World Athletics Championships: Shubenkov wins 110m hurdles to dash Merritt's dreams before kidney operation
Beijing: Russian Sergey Shubenkov stormed to the 110 metres hurdles world title on Friday to shatter Olympic champion Aries Merritt's hopes of an emotional gold days before he undergoes a kidney transplant.
Shubenkov, the two-times European champion, clocked a national record of 12.98 seconds, with American Merritt, who will leave for his surgery directly from Beijing, taking the bronze in a season's best 13.04.
"I can't describe what I'm feeling now," said Shubenkov after winning Russia's first world gold in the event. "I don't remember anything about the race. I heard the starting gun and then I opened my eyes and it was finished. It's not every day a hurdler from Russia wins gold."
Jamaican Hansle Parchment finished in 13.03 to pip Merritt for silver, but the American said merely reaching the podium ranked higher than winning the Olympic title. "This bronze medal means more to me than my Olympic gold," the 30-year-old told reporters.
"In 2013 when they told me I'd never run again that pretty much ended my life -- it mentally destroyed me. "If I was a normal human being we might have seen a record, who knows? But the reality is I'm not a human. I'm under 20 percent kidney function so it's very tough. I'm just a fighter."
Merritt, who ended 2012 with an Olympic title and a world best time of 12.80 before being diagnosed with a rare kidney disease the following year, insisted he would try to try to return for next year's Rio Olympics. "The trip home is definitely going to be a little depressing because I'm going to have surgery, not to hang out with my friends," he said.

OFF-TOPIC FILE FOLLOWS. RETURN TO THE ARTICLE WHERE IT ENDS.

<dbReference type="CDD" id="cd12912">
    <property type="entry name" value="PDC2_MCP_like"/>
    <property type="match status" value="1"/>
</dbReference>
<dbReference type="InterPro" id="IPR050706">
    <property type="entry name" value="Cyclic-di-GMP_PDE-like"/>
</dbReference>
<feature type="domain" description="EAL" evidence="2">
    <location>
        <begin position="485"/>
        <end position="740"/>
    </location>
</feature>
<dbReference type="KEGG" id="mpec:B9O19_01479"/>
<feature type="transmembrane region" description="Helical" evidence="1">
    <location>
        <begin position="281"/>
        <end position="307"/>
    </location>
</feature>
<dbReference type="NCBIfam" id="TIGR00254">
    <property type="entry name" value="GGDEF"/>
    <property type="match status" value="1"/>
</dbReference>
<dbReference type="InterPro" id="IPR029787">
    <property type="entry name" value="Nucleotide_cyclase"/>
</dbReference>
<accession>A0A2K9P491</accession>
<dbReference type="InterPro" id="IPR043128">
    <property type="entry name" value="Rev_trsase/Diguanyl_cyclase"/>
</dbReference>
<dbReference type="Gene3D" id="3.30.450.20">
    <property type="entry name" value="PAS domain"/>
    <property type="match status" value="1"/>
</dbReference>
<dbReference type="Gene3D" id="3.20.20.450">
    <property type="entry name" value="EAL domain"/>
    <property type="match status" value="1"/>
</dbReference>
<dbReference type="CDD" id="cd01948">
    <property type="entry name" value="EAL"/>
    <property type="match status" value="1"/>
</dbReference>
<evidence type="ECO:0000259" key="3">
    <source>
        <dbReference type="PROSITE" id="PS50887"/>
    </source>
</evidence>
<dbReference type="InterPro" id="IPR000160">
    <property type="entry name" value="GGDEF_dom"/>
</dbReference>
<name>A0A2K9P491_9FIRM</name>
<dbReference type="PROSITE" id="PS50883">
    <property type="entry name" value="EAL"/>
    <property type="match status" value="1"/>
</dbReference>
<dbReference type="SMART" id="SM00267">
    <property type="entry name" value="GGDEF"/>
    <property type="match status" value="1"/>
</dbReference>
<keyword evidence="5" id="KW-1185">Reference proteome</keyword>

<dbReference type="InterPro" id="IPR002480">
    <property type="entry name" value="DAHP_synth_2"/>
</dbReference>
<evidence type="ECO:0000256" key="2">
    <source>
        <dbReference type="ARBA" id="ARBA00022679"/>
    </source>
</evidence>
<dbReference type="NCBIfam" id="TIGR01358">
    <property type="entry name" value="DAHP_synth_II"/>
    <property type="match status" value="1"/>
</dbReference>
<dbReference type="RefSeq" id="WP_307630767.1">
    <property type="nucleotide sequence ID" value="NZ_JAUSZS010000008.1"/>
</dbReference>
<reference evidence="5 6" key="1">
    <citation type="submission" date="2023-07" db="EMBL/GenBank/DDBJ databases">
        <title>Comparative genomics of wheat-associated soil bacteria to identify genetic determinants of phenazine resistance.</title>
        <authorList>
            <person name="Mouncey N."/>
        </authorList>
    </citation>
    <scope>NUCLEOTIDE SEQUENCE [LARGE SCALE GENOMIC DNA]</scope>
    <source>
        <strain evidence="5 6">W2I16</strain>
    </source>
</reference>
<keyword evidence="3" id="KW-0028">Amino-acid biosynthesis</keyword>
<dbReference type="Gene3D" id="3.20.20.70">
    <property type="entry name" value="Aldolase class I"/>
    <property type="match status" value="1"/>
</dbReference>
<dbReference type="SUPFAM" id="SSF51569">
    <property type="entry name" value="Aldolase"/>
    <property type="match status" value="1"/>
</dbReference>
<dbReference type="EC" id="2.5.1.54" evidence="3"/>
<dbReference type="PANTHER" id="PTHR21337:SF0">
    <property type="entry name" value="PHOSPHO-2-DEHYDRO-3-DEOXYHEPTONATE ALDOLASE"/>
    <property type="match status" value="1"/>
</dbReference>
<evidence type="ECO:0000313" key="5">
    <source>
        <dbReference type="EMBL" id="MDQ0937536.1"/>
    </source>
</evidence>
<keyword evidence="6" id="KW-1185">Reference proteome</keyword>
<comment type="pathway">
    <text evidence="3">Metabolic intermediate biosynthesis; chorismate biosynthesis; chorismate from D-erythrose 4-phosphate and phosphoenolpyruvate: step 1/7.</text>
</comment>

"I'm going to fight on and I'm very optimistic that I'll be able to recover and hopefully make the Olympic team. "To persevere through everything gives me a mental toughness that I don't think my competitors have. I'm just so happy to win a medal in a season's best when it mattered most."
Shubenkov whooped and danced for joy after timing his dip at the line to perfection. "I'm super-proud of myself," said the 24-year-old, who took bronze in Moscow two years ago. "It was a hard three days and every race was tough but our hard work all these years was not wasted."
Defending champion David Oliver trudged away from the track at Bird's Nest after only managing seventh place in a time of 13.33, but Parchment was all smiles after his silver, crediting superstar countryman Usain Bolt for inspiring the Jamaican team.
"Usain is one of the people who all the athletes look up to, to always try to achieve the best we can," said the London Olympic bronze medallist. "I can just imagine how happy my mum is feeling back home now."